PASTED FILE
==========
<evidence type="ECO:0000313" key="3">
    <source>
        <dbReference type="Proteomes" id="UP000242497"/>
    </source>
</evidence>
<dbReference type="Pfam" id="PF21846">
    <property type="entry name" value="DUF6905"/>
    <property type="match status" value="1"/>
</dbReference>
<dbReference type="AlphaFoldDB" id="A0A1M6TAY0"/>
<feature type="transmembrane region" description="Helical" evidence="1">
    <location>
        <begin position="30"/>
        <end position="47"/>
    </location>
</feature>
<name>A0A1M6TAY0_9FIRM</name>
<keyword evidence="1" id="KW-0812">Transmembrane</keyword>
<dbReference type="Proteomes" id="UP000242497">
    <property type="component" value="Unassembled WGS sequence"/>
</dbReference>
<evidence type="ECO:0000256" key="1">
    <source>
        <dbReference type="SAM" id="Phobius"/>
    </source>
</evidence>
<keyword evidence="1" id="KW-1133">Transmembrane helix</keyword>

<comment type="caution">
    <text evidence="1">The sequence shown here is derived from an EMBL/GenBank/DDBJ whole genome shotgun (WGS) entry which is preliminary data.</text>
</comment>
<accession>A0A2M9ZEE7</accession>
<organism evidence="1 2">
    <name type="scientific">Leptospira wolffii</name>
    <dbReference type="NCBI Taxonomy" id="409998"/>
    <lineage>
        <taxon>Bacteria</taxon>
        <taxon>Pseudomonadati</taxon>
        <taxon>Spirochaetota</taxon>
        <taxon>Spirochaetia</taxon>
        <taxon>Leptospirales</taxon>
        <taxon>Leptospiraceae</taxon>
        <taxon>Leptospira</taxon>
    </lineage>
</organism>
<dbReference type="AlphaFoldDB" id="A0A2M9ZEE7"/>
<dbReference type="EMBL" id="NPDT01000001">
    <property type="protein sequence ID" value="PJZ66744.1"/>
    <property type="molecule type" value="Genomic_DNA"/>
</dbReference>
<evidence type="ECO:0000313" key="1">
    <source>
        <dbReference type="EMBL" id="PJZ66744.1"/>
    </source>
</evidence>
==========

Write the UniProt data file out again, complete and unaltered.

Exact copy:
<evidence type="ECO:0000313" key="3">
    <source>
        <dbReference type="Proteomes" id="UP000242497"/>
    </source>
</evidence>
<dbReference type="Pfam" id="PF21846">
    <property type="entry name" value="DUF6905"/>
    <property type="match status" value="1"/>
</dbReference>
<dbReference type="AlphaFoldDB" id="A0A1M6TAY0"/>
<feature type="transmembrane region" description="Helical" evidence="1">
    <location>
        <begin position="30"/>
        <end position="47"/>
    </location>
</feature>
<name>A0A1M6TAY0_9FIRM</name>
<keyword evidence="1" id="KW-0812">Transmembrane</keyword>
<dbReference type="Proteomes" id="UP000242497">
    <property type="component" value="Unassembled WGS sequence"/>
</dbReference>
<evidence type="ECO:0000256" key="1">
    <source>
        <dbReference type="SAM" id="Phobius"/>
    </source>
</evidence>
<keyword evidence="1" id="KW-1133">Transmembrane helix</keyword>

<comment type="caution">
    <text evidence="1">The sequence shown here is derived from an EMBL/GenBank/DDBJ whole genome shotgun (WGS) entry which is preliminary data.</text>
</comment>
<accession>A0A2M9ZEE7</accession>
<organism evidence="1 2">
    <name type="scientific">Leptospira wolffii</name>
    <dbReference type="NCBI Taxonomy" id="409998"/>
    <lineage>
        <taxon>Bacteria</taxon>
        <taxon>Pseudomonadati</taxon>
        <taxon>Spirochaetota</taxon>
        <taxon>Spirochaetia</taxon>
        <taxon>Leptospirales</taxon>
        <taxon>Leptospiraceae</taxon>
        <taxon>Leptospira</taxon>
    </lineage>
</organism>
<dbReference type="AlphaFoldDB" id="A0A2M9ZEE7"/>
<dbReference type="EMBL" id="NPDT01000001">
    <property type="protein sequence ID" value="PJZ66744.1"/>
    <property type="molecule type" value="Genomic_DNA"/>
</dbReference>
<evidence type="ECO:0000313" key="1">
    <source>
        <dbReference type="EMBL" id="PJZ66744.1"/>
    </source>
</evidence>